Support.com Is a Speculative Cryptocurrency Play With a Bloated Valuation

Stocks to sell

This has been the year of the meme stock. Investing-focused ,online communities have flipped the script, going against virtually every norm of conventional investing. One darling of these retail investors, Support.com (NASDAQ:SPRT), has attracted a high level of short interest in the past couple of months.  SPRT stock, however, is remarkably overpriced, and it’s primarily a speculative crypto play.

SPRT stock: Five young customer support specialists sit in a row at computers with headsets on.

Source: Shutterstock

This year has been nothing short of extraordinary for the owners of SPRT stock. The shares have gained a dumbfounding 435% in 2021. Moreover, over 25% of its stock has consistently been shorted in the last two months.

Support.com’s underlying business has been in the doldrums for a long time, but its foray into the crypto space has investors excited.

Specifically, its merger with blockchain services provider Greenidge Generation Holdings has been a needle mover for SPRT stock. Time will tell how successful its deal with Greenidge will be. But the shares are overvalued, and they’re only interesting as a short-term play.

The Merger

Back in March, Support.com signed a merger agreement with Greenidge Generation Holdings. As expected, the deal was subsequently approved by Support.com’s shareholders. The owners of SPRT stock and options will own 8% of the combined company, while Greenidge’s stockholders will own 92% of it.

Greenidge, which mines Bitcoin (CCC:BTC-USD), calls itself “the first 100% carbon-neutral Bitcoin transaction processor in the United States.” The carbon emissions problem has been a key issue in the crypto world, with much discussion of potential regulations and transitions to climate neutrality. For its part, Greenidge is working to become a planet-friendly alternative in the crypto space.

In May, Greenidge announced that its bitcoin mining facility in New York would become carbon neutral as of June 2. The company said that it would buy “carbon offsets” from “several U.S. greenhouse gas reduction projects.” Additionally, it will invest a portion of its profits in renewable energy projects.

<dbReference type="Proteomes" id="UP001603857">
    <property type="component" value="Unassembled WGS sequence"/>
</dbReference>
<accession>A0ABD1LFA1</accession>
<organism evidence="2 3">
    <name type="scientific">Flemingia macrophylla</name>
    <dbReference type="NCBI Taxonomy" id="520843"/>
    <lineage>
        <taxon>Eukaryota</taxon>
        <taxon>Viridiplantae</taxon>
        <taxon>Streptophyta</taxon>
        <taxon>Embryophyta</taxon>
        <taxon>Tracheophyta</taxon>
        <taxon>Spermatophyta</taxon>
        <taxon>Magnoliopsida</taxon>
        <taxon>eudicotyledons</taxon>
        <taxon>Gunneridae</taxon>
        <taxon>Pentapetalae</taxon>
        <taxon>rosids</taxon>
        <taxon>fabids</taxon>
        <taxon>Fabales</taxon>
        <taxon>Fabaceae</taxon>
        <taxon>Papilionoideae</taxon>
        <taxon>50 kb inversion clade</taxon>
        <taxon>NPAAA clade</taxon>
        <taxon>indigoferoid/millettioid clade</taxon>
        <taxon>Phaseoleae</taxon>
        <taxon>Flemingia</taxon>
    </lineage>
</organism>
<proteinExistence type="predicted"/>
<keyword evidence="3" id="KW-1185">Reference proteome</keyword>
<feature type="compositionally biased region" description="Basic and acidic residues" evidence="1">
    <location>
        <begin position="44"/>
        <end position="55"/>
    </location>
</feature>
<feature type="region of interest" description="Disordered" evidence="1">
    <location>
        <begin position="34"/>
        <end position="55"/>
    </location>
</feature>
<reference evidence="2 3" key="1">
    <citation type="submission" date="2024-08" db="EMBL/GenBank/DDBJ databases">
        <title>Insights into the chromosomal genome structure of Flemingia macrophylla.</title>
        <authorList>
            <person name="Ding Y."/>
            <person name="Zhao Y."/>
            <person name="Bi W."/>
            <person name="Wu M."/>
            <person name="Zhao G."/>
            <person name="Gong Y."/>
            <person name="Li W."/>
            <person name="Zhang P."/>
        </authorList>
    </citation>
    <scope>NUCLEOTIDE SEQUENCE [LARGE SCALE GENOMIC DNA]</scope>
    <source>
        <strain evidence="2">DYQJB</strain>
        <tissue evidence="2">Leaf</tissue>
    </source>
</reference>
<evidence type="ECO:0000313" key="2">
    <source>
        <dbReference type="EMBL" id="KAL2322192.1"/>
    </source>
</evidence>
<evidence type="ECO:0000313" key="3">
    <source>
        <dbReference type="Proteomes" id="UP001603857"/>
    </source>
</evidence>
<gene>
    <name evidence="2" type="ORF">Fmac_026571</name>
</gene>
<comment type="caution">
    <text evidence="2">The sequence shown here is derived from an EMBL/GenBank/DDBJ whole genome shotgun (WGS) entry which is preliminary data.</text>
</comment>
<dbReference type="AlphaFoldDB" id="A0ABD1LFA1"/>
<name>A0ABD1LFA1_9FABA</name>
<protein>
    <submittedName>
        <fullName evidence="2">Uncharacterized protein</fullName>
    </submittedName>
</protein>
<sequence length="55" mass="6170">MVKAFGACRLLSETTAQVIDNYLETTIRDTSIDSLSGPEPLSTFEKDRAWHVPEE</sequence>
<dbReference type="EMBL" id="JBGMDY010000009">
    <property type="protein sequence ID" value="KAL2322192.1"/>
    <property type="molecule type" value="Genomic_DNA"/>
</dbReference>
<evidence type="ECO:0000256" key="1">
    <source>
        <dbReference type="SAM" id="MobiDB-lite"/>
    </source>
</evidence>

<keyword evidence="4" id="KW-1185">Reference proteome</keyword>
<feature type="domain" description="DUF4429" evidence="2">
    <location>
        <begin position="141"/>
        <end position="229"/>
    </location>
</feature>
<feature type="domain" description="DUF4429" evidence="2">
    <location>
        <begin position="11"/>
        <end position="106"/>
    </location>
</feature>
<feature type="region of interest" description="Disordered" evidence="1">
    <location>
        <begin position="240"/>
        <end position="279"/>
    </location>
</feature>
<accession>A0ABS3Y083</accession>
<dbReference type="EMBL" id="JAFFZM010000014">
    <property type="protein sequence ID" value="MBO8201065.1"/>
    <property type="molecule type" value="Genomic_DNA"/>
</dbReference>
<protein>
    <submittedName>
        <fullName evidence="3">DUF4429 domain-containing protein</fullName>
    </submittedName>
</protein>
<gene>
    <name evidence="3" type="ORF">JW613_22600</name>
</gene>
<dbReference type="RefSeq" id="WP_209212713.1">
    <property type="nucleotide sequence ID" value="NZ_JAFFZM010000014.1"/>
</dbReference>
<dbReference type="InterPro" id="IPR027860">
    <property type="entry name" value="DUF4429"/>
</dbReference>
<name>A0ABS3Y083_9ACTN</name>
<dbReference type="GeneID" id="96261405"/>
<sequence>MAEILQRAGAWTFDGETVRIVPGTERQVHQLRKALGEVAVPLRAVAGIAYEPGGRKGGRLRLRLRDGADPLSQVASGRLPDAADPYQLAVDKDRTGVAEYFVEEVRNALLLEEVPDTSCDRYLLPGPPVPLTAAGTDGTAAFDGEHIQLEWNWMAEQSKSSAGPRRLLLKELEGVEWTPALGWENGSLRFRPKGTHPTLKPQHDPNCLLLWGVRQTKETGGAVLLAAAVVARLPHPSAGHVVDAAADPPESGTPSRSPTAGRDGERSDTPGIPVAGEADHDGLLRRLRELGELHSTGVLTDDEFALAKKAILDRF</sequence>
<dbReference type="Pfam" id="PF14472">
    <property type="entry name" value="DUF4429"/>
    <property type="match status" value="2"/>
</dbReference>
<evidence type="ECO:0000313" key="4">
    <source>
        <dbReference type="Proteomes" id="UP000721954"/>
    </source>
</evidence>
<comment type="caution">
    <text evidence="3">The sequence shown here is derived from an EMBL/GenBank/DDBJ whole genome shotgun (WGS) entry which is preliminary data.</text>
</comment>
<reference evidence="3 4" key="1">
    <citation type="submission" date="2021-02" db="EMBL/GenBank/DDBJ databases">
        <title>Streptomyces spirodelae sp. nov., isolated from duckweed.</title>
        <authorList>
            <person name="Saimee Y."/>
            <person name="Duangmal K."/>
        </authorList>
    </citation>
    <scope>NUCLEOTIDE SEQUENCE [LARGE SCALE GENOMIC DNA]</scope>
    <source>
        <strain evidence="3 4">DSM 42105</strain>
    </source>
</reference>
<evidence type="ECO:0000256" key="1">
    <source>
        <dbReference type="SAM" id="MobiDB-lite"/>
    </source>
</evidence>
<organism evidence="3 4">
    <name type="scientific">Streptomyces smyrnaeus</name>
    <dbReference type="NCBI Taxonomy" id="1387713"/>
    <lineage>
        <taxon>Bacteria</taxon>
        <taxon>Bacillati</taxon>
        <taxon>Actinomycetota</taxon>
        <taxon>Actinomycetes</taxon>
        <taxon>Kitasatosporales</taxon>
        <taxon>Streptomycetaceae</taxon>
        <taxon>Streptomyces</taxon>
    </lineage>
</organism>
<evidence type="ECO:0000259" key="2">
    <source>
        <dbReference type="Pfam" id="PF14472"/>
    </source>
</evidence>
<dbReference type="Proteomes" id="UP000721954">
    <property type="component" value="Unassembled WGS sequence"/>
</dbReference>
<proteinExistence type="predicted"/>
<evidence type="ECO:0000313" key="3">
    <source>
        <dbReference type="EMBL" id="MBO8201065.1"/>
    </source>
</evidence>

Meanwhile, the global blockchain market is expected to increase at a compound annual growth rate of  roughly 67.3% from 2020 to 2025. Such massive growth can enable Support.com’s future free cash flows to increase quickly.

After the merger, Greenidge expects its EBITDA to be more than $50 million in 2021, and its annual EBITDA run rate is slated to climb to $160 million by the fourth quarter of 2022.

Financial Positioning

In the past several years, Support.com’s financial performance has been dismal. Its revenue growth has dropped year-over-year since the first quarter of 2019.

In the company’s most recent reported quarter, its revenues declined by roughly 23.4% YOY. Moreover, its margins fell due to a steep increase in its operational expenses. Consequently, in Q2, its net loss came in at $800,000, compared to net income of $600,000 during the same period a year earlier.

One of Support.com’s main problems is that it relies on a small number of customers for most of its revenue. In 2020, 80% of the company’s sales were generated by just a couple of its customers.

Therefore, if a single client drops Support.com, it will lose a major portion of its revenue base. With this business model, it’s tough for Support.com to generate healthy free cash flows.

The Bottom Line on SPRT Stock

Over the past several years, Support.com’s security, technical support, and customer operations have struggled .

However, its pivot to cryptocurrencies could open the door to a potential turnaround of its fortunes. Due to meme-stock mania, however, Support.com trades at levels that are divorced from its fundamentals.

The shares’ pricing action will depend on the extent to which they remain a hit with meme-stock traders. However, the stock won’t be appealing to serious investors until it proves itself over the next few quarters.

On the date of publication, Muslim Farooque did not have (either directly or indirectly) any positions in the securities mentioned in this article. The opinions expressed in this article are those of the writer, subject to the InvestorPlace.com Publishing Guidelines

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